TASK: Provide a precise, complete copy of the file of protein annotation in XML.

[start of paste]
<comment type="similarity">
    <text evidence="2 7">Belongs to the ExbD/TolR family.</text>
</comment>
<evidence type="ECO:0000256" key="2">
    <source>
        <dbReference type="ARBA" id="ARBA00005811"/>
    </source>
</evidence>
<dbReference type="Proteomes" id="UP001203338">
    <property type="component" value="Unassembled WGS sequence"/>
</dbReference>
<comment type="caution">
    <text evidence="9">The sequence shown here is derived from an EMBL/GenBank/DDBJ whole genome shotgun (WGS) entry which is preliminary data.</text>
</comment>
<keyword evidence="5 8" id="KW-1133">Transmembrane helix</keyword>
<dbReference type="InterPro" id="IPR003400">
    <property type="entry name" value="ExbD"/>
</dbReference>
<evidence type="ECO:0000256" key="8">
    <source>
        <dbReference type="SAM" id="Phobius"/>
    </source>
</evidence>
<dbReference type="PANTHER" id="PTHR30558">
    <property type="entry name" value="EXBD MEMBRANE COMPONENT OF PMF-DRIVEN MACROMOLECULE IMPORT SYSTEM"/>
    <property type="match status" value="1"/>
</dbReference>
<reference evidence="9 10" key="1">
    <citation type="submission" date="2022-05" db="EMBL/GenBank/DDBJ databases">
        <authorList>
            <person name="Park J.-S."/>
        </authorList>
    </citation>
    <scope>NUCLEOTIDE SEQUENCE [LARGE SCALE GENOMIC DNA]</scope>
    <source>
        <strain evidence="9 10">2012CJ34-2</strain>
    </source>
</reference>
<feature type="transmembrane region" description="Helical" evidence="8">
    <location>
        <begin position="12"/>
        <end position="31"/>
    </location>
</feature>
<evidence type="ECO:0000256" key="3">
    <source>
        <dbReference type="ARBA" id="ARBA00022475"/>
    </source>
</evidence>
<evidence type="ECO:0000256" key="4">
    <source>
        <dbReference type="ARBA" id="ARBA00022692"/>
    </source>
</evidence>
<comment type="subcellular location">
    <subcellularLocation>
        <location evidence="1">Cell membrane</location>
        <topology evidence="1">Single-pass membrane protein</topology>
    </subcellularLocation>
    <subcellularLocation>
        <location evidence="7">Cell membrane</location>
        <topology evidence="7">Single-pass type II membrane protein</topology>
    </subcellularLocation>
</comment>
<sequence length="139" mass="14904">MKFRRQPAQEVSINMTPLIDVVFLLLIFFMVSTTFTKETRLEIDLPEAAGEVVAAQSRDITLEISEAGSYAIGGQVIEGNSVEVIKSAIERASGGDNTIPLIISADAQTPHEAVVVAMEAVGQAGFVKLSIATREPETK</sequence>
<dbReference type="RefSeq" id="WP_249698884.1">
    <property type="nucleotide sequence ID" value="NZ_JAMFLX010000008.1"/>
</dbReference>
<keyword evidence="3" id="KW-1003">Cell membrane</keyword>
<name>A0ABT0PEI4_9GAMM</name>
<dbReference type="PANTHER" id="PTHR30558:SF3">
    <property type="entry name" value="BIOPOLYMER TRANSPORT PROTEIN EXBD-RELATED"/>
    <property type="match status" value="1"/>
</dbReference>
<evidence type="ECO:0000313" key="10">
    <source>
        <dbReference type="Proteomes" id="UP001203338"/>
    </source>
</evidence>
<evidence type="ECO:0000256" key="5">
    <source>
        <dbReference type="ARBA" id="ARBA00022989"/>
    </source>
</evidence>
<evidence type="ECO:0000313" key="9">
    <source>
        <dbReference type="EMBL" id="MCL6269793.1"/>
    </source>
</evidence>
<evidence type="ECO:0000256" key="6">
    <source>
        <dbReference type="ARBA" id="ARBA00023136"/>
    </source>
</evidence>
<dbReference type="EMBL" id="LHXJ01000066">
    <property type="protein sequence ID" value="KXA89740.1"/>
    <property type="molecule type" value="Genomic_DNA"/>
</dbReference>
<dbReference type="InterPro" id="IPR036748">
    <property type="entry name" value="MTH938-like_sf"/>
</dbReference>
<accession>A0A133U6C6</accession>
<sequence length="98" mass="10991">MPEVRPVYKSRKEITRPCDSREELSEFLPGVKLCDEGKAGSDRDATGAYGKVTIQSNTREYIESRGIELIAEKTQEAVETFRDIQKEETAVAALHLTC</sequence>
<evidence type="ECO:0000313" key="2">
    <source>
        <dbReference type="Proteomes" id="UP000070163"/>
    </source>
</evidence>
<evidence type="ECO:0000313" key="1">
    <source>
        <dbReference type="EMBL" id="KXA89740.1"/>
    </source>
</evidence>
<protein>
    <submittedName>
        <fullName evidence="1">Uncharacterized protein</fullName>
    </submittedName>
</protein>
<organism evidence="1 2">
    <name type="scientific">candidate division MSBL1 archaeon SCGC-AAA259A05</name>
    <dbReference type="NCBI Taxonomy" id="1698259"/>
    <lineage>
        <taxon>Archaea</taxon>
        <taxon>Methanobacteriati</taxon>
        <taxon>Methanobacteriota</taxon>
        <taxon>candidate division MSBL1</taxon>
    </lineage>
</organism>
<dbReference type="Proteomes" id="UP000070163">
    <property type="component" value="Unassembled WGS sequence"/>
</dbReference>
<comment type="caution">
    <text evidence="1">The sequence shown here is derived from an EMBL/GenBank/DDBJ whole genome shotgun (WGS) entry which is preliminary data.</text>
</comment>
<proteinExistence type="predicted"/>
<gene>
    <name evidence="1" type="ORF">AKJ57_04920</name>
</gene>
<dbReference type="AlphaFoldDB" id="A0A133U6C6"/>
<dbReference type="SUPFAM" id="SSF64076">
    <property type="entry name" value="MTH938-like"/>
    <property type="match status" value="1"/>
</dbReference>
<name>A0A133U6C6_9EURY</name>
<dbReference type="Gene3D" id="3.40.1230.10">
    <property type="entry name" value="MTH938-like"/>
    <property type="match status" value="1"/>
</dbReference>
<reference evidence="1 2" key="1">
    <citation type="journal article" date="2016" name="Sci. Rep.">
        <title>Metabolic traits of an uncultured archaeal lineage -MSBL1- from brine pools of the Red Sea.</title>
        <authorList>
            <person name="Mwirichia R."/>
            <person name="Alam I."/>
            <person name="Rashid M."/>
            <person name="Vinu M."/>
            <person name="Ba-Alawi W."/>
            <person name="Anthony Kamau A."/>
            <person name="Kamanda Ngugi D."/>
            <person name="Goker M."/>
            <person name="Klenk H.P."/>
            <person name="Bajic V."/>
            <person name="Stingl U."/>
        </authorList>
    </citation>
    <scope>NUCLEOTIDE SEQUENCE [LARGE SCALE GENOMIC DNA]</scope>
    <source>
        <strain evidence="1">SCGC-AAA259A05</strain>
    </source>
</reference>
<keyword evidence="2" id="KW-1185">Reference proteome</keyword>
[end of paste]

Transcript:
<comment type="similarity">
    <text evidence="2 7">Belongs to the ExbD/TolR family.</text>
</comment>
<evidence type="ECO:0000256" key="2">
    <source>
        <dbReference type="ARBA" id="ARBA00005811"/>
    </source>
</evidence>
<dbReference type="Proteomes" id="UP001203338">
    <property type="component" value="Unassembled WGS sequence"/>
</dbReference>
<comment type="caution">
    <text evidence="9">The sequence shown here is derived from an EMBL/GenBank/DDBJ whole genome shotgun (WGS) entry which is preliminary data.</text>
</comment>
<keyword evidence="5 8" id="KW-1133">Transmembrane helix</keyword>
<dbReference type="InterPro" id="IPR003400">
    <property type="entry name" value="ExbD"/>
</dbReference>
<evidence type="ECO:0000256" key="8">
    <source>
        <dbReference type="SAM" id="Phobius"/>
    </source>
</evidence>
<dbReference type="PANTHER" id="PTHR30558">
    <property type="entry name" value="EXBD MEMBRANE COMPONENT OF PMF-DRIVEN MACROMOLECULE IMPORT SYSTEM"/>
    <property type="match status" value="1"/>
</dbReference>
<reference evidence="9 10" key="1">
    <citation type="submission" date="2022-05" db="EMBL/GenBank/DDBJ databases">
        <authorList>
            <person name="Park J.-S."/>
        </authorList>
    </citation>
    <scope>NUCLEOTIDE SEQUENCE [LARGE SCALE GENOMIC DNA]</scope>
    <source>
        <strain evidence="9 10">2012CJ34-2</strain>
    </source>
</reference>
<feature type="transmembrane region" description="Helical" evidence="8">
    <location>
        <begin position="12"/>
        <end position="31"/>
    </location>
</feature>
<evidence type="ECO:0000256" key="3">
    <source>
        <dbReference type="ARBA" id="ARBA00022475"/>
    </source>
</evidence>
<evidence type="ECO:0000256" key="4">
    <source>
        <dbReference type="ARBA" id="ARBA00022692"/>
    </source>
</evidence>
<comment type="subcellular location">
    <subcellularLocation>
        <location evidence="1">Cell membrane</location>
        <topology evidence="1">Single-pass membrane protein</topology>
    </subcellularLocation>
    <subcellularLocation>
        <location evidence="7">Cell membrane</location>
        <topology evidence="7">Single-pass type II membrane protein</topology>
    </subcellularLocation>
</comment>
<sequence length="139" mass="14904">MKFRRQPAQEVSINMTPLIDVVFLLLIFFMVSTTFTKETRLEIDLPEAAGEVVAAQSRDITLEISEAGSYAIGGQVIEGNSVEVIKSAIERASGGDNTIPLIISADAQTPHEAVVVAMEAVGQAGFVKLSIATREPETK</sequence>
<dbReference type="RefSeq" id="WP_249698884.1">
    <property type="nucleotide sequence ID" value="NZ_JAMFLX010000008.1"/>
</dbReference>
<keyword evidence="3" id="KW-1003">Cell membrane</keyword>
<name>A0ABT0PEI4_9GAMM</name>
<dbReference type="PANTHER" id="PTHR30558:SF3">
    <property type="entry name" value="BIOPOLYMER TRANSPORT PROTEIN EXBD-RELATED"/>
    <property type="match status" value="1"/>
</dbReference>
<evidence type="ECO:0000313" key="10">
    <source>
        <dbReference type="Proteomes" id="UP001203338"/>
    </source>
</evidence>
<evidence type="ECO:0000256" key="5">
    <source>
        <dbReference type="ARBA" id="ARBA00022989"/>
    </source>
</evidence>
<evidence type="ECO:0000313" key="9">
    <source>
        <dbReference type="EMBL" id="MCL6269793.1"/>
    </source>
</evidence>
<evidence type="ECO:0000256" key="6">
    <source>
        <dbReference type="ARBA" id="ARBA00023136"/>
    </source>
</evidence>
<dbReference type="EMBL" id="LHXJ01000066">
    <property type="protein sequence ID" value="KXA89740.1"/>
    <property type="molecule type" value="Genomic_DNA"/>
</dbReference>
<dbReference type="InterPro" id="IPR036748">
    <property type="entry name" value="MTH938-like_sf"/>
</dbReference>
<accession>A0A133U6C6</accession>
<sequence length="98" mass="10991">MPEVRPVYKSRKEITRPCDSREELSEFLPGVKLCDEGKAGSDRDATGAYGKVTIQSNTREYIESRGIELIAEKTQEAVETFRDIQKEETAVAALHLTC</sequence>
<evidence type="ECO:0000313" key="2">
    <source>
        <dbReference type="Proteomes" id="UP000070163"/>
    </source>
</evidence>
<evidence type="ECO:0000313" key="1">
    <source>
        <dbReference type="EMBL" id="KXA89740.1"/>
    </source>
</evidence>
<protein>
    <submittedName>
        <fullName evidence="1">Uncharacterized protein</fullName>
    </submittedName>
</protein>
<organism evidence="1 2">
    <name type="scientific">candidate division MSBL1 archaeon SCGC-AAA259A05</name>
    <dbReference type="NCBI Taxonomy" id="1698259"/>
    <lineage>
        <taxon>Archaea</taxon>
        <taxon>Methanobacteriati</taxon>
        <taxon>Methanobacteriota</taxon>
        <taxon>candidate division MSBL1</taxon>
    </lineage>
</organism>
<dbReference type="Proteomes" id="UP000070163">
    <property type="component" value="Unassembled WGS sequence"/>
</dbReference>
<comment type="caution">
    <text evidence="1">The sequence shown here is derived from an EMBL/GenBank/DDBJ whole genome shotgun (WGS) entry which is preliminary data.</text>
</comment>
<proteinExistence type="predicted"/>
<gene>
    <name evidence="1" type="ORF">AKJ57_04920</name>
</gene>
<dbReference type="AlphaFoldDB" id="A0A133U6C6"/>
<dbReference type="SUPFAM" id="SSF64076">
    <property type="entry name" value="MTH938-like"/>
    <property type="match status" value="1"/>
</dbReference>
<name>A0A133U6C6_9EURY</name>
<dbReference type="Gene3D" id="3.40.1230.10">
    <property type="entry name" value="MTH938-like"/>
    <property type="match status" value="1"/>
</dbReference>
<reference evidence="1 2" key="1">
    <citation type="journal article" date="2016" name="Sci. Rep.">
        <title>Metabolic traits of an uncultured archaeal lineage -MSBL1- from brine pools of the Red Sea.</title>
        <authorList>
            <person name="Mwirichia R."/>
            <person name="Alam I."/>
            <person name="Rashid M."/>
            <person name="Vinu M."/>
            <person name="Ba-Alawi W."/>
            <person name="Anthony Kamau A."/>
            <person name="Kamanda Ngugi D."/>
            <person name="Goker M."/>
            <person name="Klenk H.P."/>
            <person name="Bajic V."/>
            <person name="Stingl U."/>
        </authorList>
    </citation>
    <scope>NUCLEOTIDE SEQUENCE [LARGE SCALE GENOMIC DNA]</scope>
    <source>
        <strain evidence="1">SCGC-AAA259A05</strain>
    </source>
</reference>
<keyword evidence="2" id="KW-1185">Reference proteome</keyword>